Like caffeine, nicotine is also considered a drug. Nicotine is an organic compound found in tobacco leaves. These leaves are used to make cigarettes, chewing tobacco, and other tobacco-based products. Since nicotine is addictive, regular smokers tend to become addicted to nicotine. And, in spite of the fact that many people use tobacco on a regular basis, nicotine is highly toxic (poisonous) in large doses, which can cause vomiting, nausea, headaches, stomach pains, convulsions, paralysis, and even death. In fact, nicotine is toxic enough that it is a component in some insecticides.

The nicotine in cigarettes is what makes them highly addictive to smokers. (UPI/Corbis-Bettmann. Reproduced by permission.)
The nicotine in cigarettes is what makes them highly addictive to smokers. (
. Reproduced by permission.)

The very thing that causes smokers to become addicted to smoking, however, can be used to help them quit. Smoking provides a steady supply of nicotine, which causes smokers' bodies and brains to crave nicotine when they cease smoking. Often these cravings are so strong they make smokers very likely to start smoking again after they attempt to quit. Ironically, nicotine is used in nicotine replacement therapy (NRT) products. NRT products are temporary aids that are used on a regular schedule; they provide the body with nicotine but do so without necessitating the user to smoke. Over time, these products, which are available in many forms, including the patch, pills, and chewing gum, help lessen nicotine cravings and also help smokers move away from the actual habit of lighting up a cigarette or chewing tobacco. All of this contributes to the diminishment of withdrawal symptoms. In many of the products, the dosage of nicotine is gradually decreased to help smokers wean themselves off nicotine.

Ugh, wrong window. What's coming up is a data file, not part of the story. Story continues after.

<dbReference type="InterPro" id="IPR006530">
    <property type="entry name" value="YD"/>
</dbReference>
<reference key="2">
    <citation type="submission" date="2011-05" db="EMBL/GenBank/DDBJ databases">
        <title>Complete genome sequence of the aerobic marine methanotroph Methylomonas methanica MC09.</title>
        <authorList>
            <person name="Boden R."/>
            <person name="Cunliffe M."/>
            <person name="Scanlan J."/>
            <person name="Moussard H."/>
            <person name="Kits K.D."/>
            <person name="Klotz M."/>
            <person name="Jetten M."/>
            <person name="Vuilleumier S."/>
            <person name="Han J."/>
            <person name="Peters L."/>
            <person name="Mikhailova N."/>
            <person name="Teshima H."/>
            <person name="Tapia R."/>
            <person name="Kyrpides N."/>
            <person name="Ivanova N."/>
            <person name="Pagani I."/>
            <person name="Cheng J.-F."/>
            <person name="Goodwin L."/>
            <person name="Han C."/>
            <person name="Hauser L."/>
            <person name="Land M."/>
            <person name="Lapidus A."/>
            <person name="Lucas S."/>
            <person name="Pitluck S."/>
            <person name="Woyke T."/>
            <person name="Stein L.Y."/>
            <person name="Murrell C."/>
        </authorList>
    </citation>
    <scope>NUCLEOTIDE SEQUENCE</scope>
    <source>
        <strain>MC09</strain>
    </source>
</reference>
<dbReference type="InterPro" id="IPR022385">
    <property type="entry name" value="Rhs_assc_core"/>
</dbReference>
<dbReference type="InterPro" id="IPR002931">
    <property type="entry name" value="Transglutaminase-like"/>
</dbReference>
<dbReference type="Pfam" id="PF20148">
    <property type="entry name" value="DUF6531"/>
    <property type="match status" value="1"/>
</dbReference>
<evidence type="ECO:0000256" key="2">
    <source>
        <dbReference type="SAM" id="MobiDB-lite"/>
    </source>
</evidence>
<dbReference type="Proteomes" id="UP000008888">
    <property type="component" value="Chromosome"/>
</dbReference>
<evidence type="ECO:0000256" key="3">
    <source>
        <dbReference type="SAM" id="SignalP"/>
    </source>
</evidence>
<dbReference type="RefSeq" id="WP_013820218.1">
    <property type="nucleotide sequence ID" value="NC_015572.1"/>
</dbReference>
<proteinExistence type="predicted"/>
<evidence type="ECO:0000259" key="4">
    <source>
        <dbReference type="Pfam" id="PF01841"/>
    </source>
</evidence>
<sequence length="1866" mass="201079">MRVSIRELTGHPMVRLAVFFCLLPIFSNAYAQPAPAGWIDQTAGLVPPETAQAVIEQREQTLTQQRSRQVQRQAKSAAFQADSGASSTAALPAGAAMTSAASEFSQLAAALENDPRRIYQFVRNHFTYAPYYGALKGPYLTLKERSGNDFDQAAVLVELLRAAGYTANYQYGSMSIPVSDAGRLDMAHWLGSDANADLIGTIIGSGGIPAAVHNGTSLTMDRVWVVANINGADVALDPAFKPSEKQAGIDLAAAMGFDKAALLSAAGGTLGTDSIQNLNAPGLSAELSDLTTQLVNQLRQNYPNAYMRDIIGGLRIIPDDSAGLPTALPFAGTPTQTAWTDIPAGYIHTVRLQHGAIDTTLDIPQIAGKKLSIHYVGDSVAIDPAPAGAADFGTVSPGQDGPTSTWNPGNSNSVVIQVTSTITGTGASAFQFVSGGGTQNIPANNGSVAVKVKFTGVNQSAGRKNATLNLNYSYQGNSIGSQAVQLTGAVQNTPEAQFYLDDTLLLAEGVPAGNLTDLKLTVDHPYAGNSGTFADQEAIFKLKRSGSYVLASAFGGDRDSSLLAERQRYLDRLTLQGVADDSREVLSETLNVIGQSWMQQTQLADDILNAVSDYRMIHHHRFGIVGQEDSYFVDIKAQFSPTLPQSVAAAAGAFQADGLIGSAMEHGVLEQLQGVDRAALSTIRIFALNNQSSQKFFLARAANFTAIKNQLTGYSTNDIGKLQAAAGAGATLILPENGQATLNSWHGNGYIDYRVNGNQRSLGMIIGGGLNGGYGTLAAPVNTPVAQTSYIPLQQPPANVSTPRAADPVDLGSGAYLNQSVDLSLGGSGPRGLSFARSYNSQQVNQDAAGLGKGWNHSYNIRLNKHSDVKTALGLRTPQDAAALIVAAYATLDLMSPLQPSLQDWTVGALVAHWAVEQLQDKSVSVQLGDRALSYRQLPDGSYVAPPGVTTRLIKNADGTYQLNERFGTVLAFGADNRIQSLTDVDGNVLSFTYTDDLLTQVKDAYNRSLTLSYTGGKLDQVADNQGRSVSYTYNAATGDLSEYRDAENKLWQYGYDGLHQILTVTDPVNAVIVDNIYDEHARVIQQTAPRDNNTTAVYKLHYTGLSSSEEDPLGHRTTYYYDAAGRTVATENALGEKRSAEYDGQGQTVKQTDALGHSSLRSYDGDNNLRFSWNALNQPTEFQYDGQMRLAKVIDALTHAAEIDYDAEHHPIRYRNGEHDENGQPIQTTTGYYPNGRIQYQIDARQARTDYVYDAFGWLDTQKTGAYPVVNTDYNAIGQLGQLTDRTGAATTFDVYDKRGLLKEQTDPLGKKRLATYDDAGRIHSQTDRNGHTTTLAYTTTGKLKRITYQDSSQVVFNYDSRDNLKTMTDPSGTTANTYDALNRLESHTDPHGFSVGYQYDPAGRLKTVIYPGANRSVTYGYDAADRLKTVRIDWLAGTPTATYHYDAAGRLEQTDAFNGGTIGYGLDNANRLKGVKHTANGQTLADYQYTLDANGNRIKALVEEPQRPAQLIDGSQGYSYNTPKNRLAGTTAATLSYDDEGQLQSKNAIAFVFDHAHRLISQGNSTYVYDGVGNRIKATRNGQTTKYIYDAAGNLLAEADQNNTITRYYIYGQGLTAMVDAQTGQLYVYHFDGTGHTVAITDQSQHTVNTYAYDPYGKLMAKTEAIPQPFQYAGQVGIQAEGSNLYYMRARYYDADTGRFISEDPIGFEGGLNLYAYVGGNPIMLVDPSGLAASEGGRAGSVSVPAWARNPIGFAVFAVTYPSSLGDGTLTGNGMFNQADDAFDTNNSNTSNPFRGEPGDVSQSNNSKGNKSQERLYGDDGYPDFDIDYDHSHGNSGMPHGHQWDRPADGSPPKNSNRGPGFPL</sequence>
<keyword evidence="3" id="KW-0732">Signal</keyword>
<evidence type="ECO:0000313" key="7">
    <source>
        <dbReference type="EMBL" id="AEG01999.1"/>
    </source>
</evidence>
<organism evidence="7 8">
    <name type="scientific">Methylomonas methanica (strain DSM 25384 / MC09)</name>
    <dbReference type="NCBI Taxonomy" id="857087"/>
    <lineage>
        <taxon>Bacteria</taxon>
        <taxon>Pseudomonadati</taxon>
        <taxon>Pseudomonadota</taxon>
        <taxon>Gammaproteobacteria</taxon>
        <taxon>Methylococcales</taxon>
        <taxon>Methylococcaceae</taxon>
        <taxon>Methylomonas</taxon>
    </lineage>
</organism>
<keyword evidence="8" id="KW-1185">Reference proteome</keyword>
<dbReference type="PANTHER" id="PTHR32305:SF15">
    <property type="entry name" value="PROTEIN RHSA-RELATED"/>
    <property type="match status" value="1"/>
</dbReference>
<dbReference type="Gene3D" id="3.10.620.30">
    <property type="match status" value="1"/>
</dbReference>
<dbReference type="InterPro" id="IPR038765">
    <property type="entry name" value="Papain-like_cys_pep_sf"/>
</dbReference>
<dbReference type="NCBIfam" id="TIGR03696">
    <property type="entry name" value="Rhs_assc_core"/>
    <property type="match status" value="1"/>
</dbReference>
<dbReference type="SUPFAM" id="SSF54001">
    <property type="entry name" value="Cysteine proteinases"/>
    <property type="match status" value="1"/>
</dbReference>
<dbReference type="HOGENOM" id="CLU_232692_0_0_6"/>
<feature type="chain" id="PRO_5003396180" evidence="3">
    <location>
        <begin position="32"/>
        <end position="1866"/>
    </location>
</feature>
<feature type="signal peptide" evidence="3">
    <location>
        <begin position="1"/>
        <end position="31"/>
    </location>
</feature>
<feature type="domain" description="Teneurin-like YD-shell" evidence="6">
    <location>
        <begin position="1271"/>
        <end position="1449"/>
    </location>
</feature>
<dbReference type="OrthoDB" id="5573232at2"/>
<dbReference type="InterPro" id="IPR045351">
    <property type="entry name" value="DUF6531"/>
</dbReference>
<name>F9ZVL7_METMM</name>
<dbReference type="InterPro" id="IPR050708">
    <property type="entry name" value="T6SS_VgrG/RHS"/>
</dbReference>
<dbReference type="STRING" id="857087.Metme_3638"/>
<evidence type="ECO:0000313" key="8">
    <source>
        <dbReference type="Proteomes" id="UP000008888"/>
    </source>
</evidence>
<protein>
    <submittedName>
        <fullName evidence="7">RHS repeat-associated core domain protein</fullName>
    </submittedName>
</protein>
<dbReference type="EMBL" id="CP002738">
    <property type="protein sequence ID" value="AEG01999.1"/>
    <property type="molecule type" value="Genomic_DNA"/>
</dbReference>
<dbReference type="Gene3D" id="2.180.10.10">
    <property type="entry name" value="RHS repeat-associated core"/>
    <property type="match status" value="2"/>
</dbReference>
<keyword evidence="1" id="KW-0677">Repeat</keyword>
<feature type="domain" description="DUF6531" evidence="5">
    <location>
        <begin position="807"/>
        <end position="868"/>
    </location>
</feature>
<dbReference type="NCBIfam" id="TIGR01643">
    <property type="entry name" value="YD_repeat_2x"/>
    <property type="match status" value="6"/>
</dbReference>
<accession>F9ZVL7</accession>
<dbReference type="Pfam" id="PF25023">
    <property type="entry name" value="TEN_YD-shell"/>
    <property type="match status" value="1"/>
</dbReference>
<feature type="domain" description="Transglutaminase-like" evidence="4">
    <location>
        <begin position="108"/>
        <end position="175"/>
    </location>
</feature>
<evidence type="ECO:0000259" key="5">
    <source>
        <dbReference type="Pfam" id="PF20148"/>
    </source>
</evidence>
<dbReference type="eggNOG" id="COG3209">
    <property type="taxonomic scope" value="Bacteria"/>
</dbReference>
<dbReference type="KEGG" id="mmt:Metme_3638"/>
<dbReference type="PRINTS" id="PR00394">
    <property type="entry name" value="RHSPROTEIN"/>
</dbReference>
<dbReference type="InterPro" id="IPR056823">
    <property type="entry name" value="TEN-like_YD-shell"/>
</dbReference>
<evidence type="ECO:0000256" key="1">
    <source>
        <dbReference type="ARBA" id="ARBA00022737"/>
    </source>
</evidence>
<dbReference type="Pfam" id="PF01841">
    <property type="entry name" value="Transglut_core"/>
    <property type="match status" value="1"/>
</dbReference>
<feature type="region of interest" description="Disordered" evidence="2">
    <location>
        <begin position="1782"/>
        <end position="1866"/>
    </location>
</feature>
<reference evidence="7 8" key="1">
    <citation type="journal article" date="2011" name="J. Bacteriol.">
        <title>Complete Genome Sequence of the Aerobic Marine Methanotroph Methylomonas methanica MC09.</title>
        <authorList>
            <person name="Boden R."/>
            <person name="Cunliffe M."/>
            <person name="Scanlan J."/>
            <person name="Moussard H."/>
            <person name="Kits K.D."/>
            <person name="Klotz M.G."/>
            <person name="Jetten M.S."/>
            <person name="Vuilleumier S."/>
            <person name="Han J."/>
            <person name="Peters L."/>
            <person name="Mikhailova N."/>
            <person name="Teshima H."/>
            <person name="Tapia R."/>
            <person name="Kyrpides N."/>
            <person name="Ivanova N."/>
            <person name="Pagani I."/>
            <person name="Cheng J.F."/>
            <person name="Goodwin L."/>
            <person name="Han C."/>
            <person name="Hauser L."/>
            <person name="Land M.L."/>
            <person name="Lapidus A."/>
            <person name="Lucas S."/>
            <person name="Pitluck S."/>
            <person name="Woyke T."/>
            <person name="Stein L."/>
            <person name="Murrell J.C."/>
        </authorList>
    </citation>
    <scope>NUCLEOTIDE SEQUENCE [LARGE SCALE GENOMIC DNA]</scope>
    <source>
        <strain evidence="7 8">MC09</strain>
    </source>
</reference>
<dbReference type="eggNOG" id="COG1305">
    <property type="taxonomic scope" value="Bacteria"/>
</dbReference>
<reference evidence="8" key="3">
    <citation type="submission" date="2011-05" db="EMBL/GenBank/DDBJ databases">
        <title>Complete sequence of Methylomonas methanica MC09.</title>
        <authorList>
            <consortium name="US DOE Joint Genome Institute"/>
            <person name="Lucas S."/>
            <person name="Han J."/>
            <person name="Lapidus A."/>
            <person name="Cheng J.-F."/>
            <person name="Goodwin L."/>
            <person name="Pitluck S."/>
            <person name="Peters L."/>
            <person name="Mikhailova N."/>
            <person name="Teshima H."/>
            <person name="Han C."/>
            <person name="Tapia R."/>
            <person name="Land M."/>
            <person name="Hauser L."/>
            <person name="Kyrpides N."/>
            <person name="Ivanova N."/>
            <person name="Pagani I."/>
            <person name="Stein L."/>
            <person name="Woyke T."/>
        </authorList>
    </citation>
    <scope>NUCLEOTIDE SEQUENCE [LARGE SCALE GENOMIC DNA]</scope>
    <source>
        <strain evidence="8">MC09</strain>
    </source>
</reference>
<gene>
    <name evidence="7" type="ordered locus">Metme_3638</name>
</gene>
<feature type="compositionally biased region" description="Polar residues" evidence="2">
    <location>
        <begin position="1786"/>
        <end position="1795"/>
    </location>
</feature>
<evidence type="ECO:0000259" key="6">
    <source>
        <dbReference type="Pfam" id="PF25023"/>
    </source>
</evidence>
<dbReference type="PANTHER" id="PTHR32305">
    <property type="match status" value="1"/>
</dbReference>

Sleep Aids

When people don't get enough sleep, they often feel tired, overwhelmed, and stressed out. In fact, too much stress could even be the reason they aren't getting enough sleep.

There are several types of sleep disturbances. Sleep disturbances fall under the sleep disorder category of insomnia, which is a difficulty falling or staying asleep or a disturbance in sleep that causes individuals to feel as though they did not get an adequate amount of sleep. Transient insomnia lasts only a few days and doesn't require treatment. This is usually the result of a temporary worry or discomfort from a minor illness. If people have chronic, or long lasting, lack of sleep, they need to see doctors instead of trying to treat the problem themselves. Chronic sleeplessness could be caused by psychological (mind-related) problems, such as severe anxiety or depression, or by a physical disorder.